Does brain training make you smart?
THEGUARDIAN.COM | 2017-02-05

Can we really train our brains? The hope that maybe we can is based on the idea of “brain plasticity”: that no matter how old you are, and how set in your ways, your brain is constantly changing to adapt to new experiences. Brain plasticity is based on a decade’s worth of hard science, which is how it came to spawn a billion-dollar brain training industry. But there’s a problem. When scientists look at whether brain training games actually make people smarter, the answer is very clear: no.

Brain Training: A Case Study in Scientific Spin
INVERSE.COM | 2016-08-06

To call the findings preliminary barely scrapes the surface. Admittedly, this research could become the first large-scale randomized trial to link brain training with long-term dementia risk — but that should be a signal for caution, not celebration, an encouraging sign but not necessarily a definitive one.

Could Brain Training Prevent Dementia?
NEWYORKER.COM | 2016-07-23

Even as dozens of researchers, some funded by the National Institutes of Health and other reputable government agencies, continued to insist that the field was not the neuroscientific equivalent of desktop fusion or coffee colonics, the fact remained that no brain game, nor any drug, dietary supplement, or lifestyle intervention, had ever been shown in a large, randomized trial to prevent dementia. That was the case until today, when surprising new results were announced at the Alzheimer’s Association annual meeting, in Toronto.

Brain training and memory games: Benefits may be all in the mind
THEHERALD.COM.AU | 2016-06-21

The benefits of brain and memory training could be all in the mind, nothing more than a placebo effect, finds a major study by American researchers. The results cast doubt on the booming billion dollar industry that has resulted in online training, apps and television shows, that tap into dark fears about ageing, and the promise of maintaining brain function.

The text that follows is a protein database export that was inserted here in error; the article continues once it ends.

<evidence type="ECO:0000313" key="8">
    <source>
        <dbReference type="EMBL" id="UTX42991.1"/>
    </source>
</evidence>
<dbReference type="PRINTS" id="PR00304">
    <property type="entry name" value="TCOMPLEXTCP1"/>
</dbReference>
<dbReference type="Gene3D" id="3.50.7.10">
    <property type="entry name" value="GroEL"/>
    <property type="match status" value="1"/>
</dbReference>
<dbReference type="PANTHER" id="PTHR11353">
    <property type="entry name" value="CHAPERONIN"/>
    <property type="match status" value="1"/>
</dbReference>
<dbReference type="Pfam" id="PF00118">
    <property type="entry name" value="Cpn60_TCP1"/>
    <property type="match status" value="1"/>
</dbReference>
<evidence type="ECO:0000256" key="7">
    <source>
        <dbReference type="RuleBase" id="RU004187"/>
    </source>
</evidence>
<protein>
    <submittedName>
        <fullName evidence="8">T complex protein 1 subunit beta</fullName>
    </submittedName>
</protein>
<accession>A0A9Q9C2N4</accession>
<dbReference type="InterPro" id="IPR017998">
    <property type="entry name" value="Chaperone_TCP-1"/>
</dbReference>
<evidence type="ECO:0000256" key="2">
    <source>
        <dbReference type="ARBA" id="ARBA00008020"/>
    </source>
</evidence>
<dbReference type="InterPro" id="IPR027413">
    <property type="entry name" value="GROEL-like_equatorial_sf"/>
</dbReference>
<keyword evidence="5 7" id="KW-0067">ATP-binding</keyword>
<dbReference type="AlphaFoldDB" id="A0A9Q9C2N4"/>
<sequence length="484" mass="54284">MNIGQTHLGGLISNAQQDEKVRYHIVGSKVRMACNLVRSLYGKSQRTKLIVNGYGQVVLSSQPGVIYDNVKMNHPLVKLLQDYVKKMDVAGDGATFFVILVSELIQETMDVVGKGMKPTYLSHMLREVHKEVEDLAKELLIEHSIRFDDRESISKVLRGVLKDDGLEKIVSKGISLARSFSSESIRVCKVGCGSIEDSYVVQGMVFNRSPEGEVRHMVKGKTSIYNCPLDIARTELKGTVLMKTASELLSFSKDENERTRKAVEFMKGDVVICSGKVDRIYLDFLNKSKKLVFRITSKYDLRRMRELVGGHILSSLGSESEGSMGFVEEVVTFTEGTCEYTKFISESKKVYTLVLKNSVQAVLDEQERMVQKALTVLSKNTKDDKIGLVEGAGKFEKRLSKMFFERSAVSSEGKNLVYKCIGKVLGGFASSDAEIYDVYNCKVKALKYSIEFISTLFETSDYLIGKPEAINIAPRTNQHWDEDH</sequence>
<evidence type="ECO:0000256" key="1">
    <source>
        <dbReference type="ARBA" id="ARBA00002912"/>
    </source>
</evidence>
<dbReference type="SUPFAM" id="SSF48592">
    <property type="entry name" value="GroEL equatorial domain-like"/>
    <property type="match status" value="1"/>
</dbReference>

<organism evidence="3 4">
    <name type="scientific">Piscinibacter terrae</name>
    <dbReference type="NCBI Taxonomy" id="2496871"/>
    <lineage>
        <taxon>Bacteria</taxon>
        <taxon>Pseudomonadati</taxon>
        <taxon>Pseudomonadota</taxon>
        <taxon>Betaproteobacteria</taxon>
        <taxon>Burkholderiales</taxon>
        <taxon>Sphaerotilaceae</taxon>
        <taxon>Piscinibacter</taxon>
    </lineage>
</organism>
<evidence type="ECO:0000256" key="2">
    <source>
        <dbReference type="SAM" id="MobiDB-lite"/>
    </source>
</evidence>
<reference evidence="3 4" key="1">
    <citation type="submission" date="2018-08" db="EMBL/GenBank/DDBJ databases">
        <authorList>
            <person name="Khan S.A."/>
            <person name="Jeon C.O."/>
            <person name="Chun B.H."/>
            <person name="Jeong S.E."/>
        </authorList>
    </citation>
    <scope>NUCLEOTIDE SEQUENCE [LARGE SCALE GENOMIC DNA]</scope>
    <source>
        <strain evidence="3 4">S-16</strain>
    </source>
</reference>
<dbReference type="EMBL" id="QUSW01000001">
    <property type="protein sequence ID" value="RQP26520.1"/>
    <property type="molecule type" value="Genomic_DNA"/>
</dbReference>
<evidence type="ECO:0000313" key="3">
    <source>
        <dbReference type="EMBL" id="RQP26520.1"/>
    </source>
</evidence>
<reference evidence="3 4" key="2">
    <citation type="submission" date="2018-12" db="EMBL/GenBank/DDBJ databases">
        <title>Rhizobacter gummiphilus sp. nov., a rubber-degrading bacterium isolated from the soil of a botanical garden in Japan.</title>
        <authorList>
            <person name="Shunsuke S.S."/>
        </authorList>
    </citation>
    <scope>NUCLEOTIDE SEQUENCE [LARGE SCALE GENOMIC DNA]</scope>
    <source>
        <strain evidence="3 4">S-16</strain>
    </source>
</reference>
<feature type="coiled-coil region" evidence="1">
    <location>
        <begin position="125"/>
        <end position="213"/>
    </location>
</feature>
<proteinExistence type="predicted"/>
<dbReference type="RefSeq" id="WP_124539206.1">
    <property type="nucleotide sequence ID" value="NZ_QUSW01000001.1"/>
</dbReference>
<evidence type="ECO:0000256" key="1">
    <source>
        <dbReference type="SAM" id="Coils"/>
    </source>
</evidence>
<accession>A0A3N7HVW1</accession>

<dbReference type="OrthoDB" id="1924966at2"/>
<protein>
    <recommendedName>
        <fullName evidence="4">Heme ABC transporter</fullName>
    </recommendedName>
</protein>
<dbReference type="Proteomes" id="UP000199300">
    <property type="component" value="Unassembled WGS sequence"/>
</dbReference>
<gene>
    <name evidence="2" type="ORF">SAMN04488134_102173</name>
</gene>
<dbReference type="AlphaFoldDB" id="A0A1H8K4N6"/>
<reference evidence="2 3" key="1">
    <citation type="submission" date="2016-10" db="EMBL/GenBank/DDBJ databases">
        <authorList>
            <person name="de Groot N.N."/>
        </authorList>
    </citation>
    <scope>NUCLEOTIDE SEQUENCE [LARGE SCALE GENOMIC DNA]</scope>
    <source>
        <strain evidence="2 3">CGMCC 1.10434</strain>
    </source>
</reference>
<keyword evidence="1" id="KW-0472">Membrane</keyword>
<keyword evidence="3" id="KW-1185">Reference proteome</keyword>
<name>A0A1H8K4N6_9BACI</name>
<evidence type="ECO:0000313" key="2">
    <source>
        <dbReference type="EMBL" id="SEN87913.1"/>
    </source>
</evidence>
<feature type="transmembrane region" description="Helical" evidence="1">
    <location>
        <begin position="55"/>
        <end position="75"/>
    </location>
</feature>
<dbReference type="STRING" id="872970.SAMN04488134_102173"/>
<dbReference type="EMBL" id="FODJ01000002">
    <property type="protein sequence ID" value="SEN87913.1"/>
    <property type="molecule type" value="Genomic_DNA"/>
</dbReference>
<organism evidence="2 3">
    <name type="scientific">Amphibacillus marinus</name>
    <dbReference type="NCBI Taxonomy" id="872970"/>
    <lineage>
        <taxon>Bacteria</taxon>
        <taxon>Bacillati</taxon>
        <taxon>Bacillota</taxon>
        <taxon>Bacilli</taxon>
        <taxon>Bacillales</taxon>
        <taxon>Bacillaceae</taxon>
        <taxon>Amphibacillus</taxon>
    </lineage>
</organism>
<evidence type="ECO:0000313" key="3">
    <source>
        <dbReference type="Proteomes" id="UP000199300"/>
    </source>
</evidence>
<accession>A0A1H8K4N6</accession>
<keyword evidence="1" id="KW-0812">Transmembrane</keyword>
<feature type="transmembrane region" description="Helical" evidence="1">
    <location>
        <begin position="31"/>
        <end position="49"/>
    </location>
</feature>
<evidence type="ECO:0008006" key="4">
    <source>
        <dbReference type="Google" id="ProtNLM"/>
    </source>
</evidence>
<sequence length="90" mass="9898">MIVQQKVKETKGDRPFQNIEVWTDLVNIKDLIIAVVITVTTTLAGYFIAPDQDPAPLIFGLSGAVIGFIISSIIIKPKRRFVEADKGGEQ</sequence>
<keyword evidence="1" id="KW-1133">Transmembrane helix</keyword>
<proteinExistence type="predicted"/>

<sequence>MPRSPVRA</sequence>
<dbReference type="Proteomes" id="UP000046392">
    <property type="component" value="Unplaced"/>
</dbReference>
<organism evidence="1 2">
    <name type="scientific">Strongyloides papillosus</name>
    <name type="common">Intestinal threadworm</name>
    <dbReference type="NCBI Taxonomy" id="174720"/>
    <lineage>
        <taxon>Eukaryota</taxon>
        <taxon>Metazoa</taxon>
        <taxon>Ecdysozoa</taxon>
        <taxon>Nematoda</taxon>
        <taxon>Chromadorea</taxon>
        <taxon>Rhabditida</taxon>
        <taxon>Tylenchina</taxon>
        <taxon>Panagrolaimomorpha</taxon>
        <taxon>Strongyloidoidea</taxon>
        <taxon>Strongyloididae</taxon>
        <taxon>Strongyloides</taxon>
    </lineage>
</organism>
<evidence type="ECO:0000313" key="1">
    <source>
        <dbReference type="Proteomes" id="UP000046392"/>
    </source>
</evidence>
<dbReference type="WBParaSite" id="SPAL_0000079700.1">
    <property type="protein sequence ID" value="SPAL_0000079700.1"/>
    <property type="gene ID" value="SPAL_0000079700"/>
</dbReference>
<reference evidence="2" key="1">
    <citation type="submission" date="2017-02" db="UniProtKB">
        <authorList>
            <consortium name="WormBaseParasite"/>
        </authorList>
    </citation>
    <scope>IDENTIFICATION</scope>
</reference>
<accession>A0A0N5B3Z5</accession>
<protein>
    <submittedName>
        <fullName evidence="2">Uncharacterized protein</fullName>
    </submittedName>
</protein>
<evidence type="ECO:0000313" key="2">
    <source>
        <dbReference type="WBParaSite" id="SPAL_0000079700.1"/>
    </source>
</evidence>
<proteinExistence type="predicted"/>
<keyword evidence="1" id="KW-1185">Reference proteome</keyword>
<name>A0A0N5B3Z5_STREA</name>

Billion-dollar brain training industry a sham—nothing but placebo, study suggests
ARSTECHNICA.COM | 2016-06-20

In a study designed to assess the experimental methods of earlier brain-training studies, researchers found that sampling bias and the placebo effect explained the positive results seen in the past. “Indeed, to our knowledge, the rigor of double-blind randomized clinical trials is nonexistent in this research area,” the authors report. They even suggest that the overblown claims from brain training companies may have created a positive feedback loop, convincing people that brain training works and biasing follow-up research on the topic.

Brain Training Exercise Gives Athletes 'Super Vision'
YAHOO.COM | 2015-05-15

As the players' ability to distinguish the contrast improved, the contrast in the grating got fainter and the task got harder. At the end of the task, the players' eyesight had improved by about 30 percent on a visual acuity test, and many of them reported subjective improvements in their vision, Seitz said.

For an Aging Brain, Looking for Ways to Keep Memory Sharp
NYTIMES.COM | 2015-05-11